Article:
• Set clear expectations and goals. Employees should clearly understand what’s important and what’s not and fully understand how their personal goals can contribute to organisational success. This creates transparency in the workplace culture that will guide performance excellence and collaboration.

• Promote a sense of purpose at work. Employee happiness is directly connected to knowing that they make a difference. Take the time to explain why the individual task is important to the company as a whole. Engaged employees are efficient, enthusiastic, and willing to do what it takes to help your organisation succeed. Creating a sense of purpose for your employees is an investment in developing a positive workplace.

• Promote diversity, equity, and inclusion to ensure a positive and engaged workplace where multiple perspectives are valued and acknowledged.

• Create an employee recognition programme where the desired behaviours are rewarded and recognise the impact made.

• Create opportunities for employees to give feedback and to have their voices heard. Psychological safety provides the support employees need to take risks and provide honest feedback.

• Lead through sensing and responding, as someone who predicts, and controls will not get the desired results from their teams.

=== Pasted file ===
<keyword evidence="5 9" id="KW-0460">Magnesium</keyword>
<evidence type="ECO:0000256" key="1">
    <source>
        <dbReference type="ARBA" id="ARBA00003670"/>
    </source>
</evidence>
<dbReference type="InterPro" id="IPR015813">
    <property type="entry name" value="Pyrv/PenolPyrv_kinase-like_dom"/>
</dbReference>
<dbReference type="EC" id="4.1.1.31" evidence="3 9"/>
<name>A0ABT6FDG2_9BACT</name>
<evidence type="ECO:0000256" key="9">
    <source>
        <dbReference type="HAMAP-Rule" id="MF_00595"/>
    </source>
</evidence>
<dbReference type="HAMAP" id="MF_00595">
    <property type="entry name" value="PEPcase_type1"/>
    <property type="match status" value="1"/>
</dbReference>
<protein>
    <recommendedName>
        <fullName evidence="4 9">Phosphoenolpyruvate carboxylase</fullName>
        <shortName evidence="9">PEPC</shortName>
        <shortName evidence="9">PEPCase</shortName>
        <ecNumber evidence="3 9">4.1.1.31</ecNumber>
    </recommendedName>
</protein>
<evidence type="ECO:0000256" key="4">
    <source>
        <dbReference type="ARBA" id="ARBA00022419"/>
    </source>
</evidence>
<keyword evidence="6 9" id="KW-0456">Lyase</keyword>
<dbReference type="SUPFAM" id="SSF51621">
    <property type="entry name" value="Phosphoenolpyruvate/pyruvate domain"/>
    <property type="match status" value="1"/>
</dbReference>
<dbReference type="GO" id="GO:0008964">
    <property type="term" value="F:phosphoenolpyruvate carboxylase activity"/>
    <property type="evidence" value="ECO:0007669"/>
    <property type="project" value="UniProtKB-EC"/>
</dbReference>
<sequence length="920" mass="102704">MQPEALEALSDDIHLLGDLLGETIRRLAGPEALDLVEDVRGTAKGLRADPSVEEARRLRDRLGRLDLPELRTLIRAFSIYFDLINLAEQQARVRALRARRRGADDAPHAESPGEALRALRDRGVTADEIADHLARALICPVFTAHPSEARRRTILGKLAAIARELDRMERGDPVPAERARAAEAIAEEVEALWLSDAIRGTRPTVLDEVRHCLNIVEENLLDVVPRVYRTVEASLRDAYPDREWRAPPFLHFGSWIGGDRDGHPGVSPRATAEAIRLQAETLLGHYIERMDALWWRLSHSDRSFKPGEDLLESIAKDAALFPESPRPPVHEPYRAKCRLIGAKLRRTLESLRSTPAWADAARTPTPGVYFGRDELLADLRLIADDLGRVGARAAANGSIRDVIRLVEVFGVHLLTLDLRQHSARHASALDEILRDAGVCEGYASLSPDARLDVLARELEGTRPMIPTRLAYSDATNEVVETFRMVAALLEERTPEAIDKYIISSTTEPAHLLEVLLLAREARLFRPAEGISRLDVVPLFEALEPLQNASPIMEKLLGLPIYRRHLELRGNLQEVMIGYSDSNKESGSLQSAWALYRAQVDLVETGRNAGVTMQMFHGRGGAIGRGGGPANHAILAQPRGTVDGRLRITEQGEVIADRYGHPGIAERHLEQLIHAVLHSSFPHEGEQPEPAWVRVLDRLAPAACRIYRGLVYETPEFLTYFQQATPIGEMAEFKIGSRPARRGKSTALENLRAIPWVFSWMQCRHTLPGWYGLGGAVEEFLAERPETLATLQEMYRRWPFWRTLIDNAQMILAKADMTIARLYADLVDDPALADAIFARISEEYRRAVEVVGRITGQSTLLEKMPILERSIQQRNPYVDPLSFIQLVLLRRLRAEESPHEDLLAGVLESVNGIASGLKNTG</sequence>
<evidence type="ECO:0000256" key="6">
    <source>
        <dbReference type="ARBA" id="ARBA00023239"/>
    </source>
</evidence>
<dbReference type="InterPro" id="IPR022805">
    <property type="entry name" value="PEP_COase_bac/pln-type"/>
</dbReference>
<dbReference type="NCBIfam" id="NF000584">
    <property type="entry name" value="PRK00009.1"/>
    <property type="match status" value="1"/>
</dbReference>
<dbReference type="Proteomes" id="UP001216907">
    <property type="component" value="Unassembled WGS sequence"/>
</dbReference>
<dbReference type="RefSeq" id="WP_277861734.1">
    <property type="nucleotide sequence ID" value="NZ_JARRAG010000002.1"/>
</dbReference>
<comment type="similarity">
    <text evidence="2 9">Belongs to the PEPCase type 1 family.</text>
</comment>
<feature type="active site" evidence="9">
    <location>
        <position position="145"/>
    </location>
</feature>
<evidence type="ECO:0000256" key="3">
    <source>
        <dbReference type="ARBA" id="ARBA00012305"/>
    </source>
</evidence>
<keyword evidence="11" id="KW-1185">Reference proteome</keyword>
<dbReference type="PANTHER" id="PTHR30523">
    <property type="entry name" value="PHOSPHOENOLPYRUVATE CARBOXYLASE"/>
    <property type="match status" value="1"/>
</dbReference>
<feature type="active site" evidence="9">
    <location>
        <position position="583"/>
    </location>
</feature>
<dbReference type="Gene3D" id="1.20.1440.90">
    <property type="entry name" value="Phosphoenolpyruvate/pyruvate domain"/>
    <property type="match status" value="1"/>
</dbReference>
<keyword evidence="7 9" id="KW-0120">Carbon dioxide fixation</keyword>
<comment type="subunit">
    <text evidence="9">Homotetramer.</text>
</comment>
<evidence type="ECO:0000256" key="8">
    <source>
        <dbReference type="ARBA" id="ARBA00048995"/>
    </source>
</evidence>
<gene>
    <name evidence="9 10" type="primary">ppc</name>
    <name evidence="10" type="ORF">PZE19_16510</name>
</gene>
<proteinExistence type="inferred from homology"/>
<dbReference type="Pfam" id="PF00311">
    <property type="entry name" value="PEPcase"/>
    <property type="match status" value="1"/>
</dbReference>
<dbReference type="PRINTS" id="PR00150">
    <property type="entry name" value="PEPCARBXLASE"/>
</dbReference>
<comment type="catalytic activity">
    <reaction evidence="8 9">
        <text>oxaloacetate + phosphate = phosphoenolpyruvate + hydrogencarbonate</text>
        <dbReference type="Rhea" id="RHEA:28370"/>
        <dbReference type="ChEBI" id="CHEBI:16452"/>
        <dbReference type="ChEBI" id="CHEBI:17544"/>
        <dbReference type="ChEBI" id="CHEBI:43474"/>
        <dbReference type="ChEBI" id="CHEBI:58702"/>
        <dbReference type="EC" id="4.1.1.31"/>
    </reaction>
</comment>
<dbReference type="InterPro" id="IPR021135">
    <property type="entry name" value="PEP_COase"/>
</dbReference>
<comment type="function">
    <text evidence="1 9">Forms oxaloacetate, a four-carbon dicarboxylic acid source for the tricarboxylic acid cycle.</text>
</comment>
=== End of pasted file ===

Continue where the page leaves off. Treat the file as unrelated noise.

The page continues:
• Be transparent to create trust between managers and employees.

• Create or support learning and development opportunities to advance the skills of employees. Establish a culture of continuous learning in your organisation as this will ultimately lead to organisational success.

• Invest in your organisation’s wellbeing. Be supportive during challenging times to build unity and trust in the organisation. For instance, Covid-19 support.

• Prioritise workplace appreciation and recognition to ensure that employees feel valued and respected.

• Establish trust by representing the values and organisational behaviours. Workplace culture travels from the top down. Leaders create culture. If an organisation’s leadership team is employee-focused, empathetic, and authentic, it will send a calming message to employees that their leaders are there for them. That can help keep help improve engagement, productivity and even profitability.

• There are only opportunities in business, not problems. When emotions are high and stress levels skyrocket, even the smallest workplace issues seem like towering boulders. Tell your team that what they’re experiencing isn’t a problem; it’s an opportunity to reflect, analyse and evaluate so that next time–and there’s always a next time—they will do better.

Building the right workplace culture is a big responsibility, and everybody in the organisation owns it.

Leading with culture may be among the few sources of sustainable competitive advantage left to companies today. Successful leaders will stop regarding culture with frustration and instead use it as a fundamental management tool.

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A Guest Contributor is any of a number of experts who contribute articles and columns under their own respective names. They are regarded as authorities in their disciplines, and their work is usually published with limited editing only. They may also contribute to other publications. - Ed.